At a news conference, Commissioner Thomas Carrique, Detective Inspector David MacDonald – major case Manager from the OPP Criminal Investigation Branch and Inspector Tina Chalk – Manager of the OPP Counter Exploitation and Missing Person Section were joined by Toronto Police Service Staff Superintendent Donald Campbell and Daniel B. Hittner representing the United States Department of Homeland Security Investigations to conclude two investigations.
Beginning in October of 2012 with a complaint to the Toronto Police Service, Project Greenwell became a complex, multi-national criminal investigation that first looked at those who uploaded and downloaded images and video files to what could be called a ‘big box store’ of child pornography, with users in at least 116 different countries. The servers were housed at a business in Toronto known as YesUp Media. A subsequent investigation – Project Blackheath – targeted the operators of the business who knowingly facilitated the sharing of these images for profit. There were 60,000 registered users in at least 116 different countries and at least 19,013 users purchased 30-day premium memberships.
Along with photos of seized data servers and an infographic map (at right), police played a video depicting the global problem presented by the ongoing exploitation of children. Each of those dots represent a town where one or more of the suspected users downloaded child pornography from this Toronto-hosted website.
Detective Inspector MacDonald noted the investigation ‘has taken years of legwork by past and present members of the OPP Criminal Investigation Branch, the Cyber Operations Unit, the Provincial Strategy to Protect Children from Abuse and Exploitation on the Internet and members of the OPP Child Sexual Exploitation Unit.’ He added the RCMP assisted with gaining and sharing information with domestic police services outside of Ontario and with international police agencies while Homeland Security Investigations were most helpful distributing suspect information and conducted 50 investigations in their jurisdiction and arresting multiple child predators.
Precedent-setting Charges Laid
As a result, police have charged five people associated with the operation of YesUp Media with a total of 11 offences. The charges include:
Possession of Child Pornography;
Make Available Child Pornography; and,
Duty to Report to Police per Section 3 of An Act respecting the mandatory reporting of Internet child pornography by persons who provide an Internet service.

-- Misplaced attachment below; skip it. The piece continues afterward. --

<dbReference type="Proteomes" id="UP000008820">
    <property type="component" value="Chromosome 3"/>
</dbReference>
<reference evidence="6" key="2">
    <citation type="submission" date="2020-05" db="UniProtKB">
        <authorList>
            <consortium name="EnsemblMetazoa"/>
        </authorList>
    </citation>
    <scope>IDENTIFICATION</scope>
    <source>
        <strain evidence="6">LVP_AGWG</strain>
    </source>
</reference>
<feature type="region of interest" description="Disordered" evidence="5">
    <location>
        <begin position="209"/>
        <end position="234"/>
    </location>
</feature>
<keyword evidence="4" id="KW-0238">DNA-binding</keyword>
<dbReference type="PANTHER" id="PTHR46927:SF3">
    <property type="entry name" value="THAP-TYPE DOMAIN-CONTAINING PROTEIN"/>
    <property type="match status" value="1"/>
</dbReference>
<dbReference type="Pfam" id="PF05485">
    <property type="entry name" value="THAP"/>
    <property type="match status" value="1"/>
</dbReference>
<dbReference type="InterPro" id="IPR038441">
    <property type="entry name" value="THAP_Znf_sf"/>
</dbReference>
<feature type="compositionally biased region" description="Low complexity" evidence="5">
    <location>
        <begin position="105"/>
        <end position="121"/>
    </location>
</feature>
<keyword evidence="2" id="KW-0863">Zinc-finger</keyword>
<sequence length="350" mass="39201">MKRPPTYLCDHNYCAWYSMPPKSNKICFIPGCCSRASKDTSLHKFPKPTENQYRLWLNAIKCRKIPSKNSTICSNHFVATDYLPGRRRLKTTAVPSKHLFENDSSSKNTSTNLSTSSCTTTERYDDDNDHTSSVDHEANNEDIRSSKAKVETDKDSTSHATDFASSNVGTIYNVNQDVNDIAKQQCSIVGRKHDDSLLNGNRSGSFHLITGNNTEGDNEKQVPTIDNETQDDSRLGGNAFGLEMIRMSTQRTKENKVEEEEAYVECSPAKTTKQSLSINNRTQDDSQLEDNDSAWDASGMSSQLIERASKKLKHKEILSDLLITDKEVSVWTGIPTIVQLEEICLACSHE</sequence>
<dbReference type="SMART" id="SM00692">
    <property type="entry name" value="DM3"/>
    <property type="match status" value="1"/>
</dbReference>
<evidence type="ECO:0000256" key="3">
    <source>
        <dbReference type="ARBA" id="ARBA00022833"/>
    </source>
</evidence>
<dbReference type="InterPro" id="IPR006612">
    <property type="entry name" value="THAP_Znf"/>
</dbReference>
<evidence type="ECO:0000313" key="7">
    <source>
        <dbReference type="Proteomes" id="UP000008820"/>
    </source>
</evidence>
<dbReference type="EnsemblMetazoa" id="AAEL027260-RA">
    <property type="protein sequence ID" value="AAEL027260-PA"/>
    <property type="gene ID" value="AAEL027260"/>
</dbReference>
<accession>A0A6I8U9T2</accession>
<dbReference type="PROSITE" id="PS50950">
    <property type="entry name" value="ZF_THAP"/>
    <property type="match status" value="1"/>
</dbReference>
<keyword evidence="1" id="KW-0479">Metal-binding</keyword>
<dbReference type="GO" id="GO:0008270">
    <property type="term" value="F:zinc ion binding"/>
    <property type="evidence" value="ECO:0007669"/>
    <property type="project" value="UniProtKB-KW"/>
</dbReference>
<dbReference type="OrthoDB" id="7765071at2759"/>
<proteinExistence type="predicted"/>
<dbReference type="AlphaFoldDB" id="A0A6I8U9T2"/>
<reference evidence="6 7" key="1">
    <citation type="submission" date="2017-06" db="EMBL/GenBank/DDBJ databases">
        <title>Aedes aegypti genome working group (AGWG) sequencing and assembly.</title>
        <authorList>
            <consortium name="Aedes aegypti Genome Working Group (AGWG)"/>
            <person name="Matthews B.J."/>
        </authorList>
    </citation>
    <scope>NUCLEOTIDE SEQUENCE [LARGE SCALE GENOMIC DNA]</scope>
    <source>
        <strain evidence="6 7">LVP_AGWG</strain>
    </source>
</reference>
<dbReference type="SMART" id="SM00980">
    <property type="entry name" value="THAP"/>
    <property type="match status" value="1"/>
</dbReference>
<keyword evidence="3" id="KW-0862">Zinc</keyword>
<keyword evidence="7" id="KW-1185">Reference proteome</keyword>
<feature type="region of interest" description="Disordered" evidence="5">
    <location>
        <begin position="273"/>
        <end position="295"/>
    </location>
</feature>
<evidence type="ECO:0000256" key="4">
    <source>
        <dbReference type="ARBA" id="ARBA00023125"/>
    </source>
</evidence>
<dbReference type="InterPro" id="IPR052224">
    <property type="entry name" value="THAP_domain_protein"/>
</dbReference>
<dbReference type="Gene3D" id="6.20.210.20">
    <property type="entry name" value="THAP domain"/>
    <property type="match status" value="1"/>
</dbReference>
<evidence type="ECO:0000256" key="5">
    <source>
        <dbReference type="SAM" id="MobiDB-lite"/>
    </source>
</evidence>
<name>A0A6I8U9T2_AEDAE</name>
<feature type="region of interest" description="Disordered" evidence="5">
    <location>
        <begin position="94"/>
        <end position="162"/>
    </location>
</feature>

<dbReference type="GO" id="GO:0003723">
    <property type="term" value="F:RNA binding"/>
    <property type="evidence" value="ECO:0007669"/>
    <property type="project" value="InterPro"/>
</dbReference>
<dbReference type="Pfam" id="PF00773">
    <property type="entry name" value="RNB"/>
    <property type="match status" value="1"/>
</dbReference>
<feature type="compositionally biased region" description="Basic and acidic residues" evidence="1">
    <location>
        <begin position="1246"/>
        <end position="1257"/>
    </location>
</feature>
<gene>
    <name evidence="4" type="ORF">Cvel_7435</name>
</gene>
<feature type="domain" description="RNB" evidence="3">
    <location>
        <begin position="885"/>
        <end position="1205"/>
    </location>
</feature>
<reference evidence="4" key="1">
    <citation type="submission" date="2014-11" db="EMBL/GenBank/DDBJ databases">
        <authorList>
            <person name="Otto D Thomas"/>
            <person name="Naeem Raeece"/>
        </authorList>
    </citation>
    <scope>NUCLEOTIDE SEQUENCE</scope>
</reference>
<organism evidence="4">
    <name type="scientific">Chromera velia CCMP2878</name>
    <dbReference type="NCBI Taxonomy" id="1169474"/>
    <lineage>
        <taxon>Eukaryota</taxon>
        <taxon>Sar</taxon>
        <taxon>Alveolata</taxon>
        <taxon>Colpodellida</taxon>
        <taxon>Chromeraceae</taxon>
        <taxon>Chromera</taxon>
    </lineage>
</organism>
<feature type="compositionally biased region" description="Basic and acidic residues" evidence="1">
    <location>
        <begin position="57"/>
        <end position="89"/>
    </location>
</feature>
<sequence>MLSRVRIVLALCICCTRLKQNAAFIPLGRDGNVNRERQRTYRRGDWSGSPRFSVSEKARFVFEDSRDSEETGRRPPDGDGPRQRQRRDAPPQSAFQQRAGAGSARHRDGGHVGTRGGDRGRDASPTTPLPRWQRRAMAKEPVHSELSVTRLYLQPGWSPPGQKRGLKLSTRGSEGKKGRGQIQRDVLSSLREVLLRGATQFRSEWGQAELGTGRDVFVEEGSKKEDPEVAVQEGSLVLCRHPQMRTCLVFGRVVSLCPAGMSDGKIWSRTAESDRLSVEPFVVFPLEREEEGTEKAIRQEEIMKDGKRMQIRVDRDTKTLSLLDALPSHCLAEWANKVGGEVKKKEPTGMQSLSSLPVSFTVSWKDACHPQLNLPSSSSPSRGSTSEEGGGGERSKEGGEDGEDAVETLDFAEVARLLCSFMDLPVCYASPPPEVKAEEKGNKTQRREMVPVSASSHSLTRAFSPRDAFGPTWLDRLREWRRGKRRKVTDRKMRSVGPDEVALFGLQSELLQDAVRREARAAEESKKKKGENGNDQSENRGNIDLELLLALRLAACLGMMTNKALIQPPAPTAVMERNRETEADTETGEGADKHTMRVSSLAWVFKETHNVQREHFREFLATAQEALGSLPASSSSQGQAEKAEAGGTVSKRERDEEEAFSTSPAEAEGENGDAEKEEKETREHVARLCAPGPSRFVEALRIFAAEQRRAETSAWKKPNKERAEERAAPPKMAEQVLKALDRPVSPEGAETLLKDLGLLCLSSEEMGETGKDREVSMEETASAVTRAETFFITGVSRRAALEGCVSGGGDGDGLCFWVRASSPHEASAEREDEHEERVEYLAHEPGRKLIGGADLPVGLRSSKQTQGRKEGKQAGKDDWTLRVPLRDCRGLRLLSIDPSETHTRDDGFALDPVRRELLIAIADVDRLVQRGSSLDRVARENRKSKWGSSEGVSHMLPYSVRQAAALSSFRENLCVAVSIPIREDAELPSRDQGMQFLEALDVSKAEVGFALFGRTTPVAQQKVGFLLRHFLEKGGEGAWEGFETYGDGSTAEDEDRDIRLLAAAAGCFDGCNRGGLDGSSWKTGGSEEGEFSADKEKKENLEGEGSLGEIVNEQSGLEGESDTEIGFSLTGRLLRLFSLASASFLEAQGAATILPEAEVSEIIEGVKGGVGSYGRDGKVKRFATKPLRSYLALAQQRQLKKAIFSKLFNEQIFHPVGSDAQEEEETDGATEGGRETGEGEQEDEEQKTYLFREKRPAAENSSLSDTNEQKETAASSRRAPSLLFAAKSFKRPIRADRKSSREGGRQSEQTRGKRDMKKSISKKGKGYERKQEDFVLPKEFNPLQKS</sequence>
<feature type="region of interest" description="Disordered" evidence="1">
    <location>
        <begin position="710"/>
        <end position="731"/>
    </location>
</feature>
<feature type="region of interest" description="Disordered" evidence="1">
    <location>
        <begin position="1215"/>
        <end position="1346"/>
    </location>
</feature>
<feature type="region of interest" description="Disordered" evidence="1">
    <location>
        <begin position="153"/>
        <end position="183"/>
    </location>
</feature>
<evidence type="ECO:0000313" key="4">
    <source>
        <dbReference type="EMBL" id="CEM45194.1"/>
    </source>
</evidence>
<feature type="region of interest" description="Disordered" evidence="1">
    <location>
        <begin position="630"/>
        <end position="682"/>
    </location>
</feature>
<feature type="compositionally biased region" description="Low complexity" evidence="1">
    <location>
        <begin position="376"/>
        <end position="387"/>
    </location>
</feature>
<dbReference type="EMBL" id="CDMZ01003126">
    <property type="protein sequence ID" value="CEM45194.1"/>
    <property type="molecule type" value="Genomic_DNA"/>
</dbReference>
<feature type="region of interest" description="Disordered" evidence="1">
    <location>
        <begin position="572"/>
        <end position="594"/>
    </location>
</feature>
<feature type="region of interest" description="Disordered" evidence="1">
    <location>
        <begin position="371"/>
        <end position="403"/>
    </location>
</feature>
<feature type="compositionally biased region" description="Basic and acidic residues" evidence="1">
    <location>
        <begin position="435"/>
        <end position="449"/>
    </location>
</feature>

Commissioner Carrique praised the commitment of uniform officers, civilian specialists and the years of collaboration leading to these charges.
‘I’m proud of the leadership being demonstrated to address the webhosts and administrators who – in Canada – have a legal duty and a responsibility to respond when they are made aware that illegal content is being trafficked through their infrastructure. Not only have police reduced the number of ‘customers’ who abuse children online, we’ve removed the platform that held their monstrous content.’
Five accused are scheduled to appear at the Ontario Superior Court of Justice at 1000 Finch Avenue West in Toronto on August 1, 2019. They have been released with undertakings from the court, including surrendering their passports, remaining within the province of Ontario, and prohibitions from engaging in a business or enterprise with any party that has been the subject of a complaint with respect to child pornography.
A Canada-Wide Warrant has been issued for the arrest of a resident of Vietnam.
Inspector Chalk took the opportunity to issue a call to action to the public. ‘The fight against child sexual abuse imagery, continues every day in Ontario by hundreds of officers and civilian members. The community has the ability to help, too. For years the OPP has partnered with the Canadian Centre for Child Protection – operators of Cybertip.ca, where anyone can report child sexual abuse imagery on the internet. I encourage everyone to visit www.protectchildren.ca and arm themselves with the knowledge to help detect and prevent the sexual exploitation of children.’